One of the most harmful and most problematic writing choices and actions is to double a term and use two words to show a concept or idea, especially and particularly when the two words or terms are similar and hard to tell apart. I can hear you all asking now...“Wait...what did you just say?” Let me repeat it, but this time let me write it more clearly: One of the most harmful writing choices is to use two words to show an idea, especially when the two words are similar.
At best, the reader will feel we are being wordy. At the worst, the reader will be lost in trying to puzzle out the nuances of our meaning.
Now, don't get me wrong! Using more than one word in a description can be worthwhile. If the differences between the words used allows you to describe a broader range of relevance, that list might be absolutely necessary. The editing concept we are examining today only occurs when the two words are similar. When the words are different, this problem does not occur. For example, when we say “the fire department is ready to respond at any time, day or night,” the combination of those two opposing terms shows that the readiness extends to all extremes.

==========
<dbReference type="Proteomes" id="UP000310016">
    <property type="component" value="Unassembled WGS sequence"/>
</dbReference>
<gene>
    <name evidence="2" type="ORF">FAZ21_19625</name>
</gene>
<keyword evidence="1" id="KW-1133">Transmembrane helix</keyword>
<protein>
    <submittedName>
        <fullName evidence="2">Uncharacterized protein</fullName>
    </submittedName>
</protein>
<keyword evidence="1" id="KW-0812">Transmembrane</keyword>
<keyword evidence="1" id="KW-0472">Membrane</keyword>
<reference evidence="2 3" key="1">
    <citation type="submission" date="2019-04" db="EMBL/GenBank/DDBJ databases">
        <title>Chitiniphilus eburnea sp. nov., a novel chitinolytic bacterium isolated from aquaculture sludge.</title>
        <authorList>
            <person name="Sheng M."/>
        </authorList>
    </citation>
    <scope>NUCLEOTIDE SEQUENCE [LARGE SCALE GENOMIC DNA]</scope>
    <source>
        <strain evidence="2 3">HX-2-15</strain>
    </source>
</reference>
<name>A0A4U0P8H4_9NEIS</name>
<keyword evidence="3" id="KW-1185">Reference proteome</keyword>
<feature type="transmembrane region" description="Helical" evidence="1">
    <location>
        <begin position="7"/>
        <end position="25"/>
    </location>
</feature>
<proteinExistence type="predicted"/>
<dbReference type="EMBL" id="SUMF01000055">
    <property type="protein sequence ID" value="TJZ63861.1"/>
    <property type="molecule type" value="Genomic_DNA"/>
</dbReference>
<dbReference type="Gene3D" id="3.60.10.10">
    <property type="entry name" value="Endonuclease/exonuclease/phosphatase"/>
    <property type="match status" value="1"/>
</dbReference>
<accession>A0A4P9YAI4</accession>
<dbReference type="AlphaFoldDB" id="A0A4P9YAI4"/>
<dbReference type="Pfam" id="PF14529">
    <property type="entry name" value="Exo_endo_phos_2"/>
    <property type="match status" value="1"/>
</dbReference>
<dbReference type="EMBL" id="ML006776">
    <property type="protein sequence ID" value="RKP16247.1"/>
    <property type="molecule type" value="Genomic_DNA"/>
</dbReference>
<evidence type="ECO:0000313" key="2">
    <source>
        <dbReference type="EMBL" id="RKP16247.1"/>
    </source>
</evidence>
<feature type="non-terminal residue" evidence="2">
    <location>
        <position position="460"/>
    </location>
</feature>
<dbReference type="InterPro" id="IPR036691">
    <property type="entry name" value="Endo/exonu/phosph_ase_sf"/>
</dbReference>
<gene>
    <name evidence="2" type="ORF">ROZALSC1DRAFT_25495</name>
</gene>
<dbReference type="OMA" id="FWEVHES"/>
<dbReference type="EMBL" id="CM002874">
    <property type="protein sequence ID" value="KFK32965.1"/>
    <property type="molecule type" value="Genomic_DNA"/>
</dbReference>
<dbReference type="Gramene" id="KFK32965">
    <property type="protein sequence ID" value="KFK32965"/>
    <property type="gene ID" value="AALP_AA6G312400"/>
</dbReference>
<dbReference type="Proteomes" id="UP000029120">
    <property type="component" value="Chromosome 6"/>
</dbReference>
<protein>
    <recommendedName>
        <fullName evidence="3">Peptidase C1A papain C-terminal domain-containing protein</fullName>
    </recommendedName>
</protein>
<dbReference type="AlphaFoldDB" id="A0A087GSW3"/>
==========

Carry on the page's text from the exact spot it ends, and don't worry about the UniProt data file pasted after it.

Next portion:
The opening example of this blog entry was intended not only to give examples of these unclear dual statements but also to show how they can be even more damaging when several of them occur close together. In our attempt to be more detailed, many of us use these dual structures in our drafts. This is fine, as long as we remove them during our editing. Unfortunately, dual statements can be hard to detect. As the proud parents, we know the minute differences between our babies...but the reader will have a more difficult time understanding the intention behind each word.
As a strategy for examining our document for dual wordings, it is useful to use the find command (ctrl-f on PCs and ⌘-f on Macs) to search for the word “and.” This will not identify all dual structures in your text, but it gives you a different way to strengthen your text. Why not try it out with your next project? Even better...why not pull out an old paper that you know didn't get edited to its strongest possible form and see if this trick would have helped you!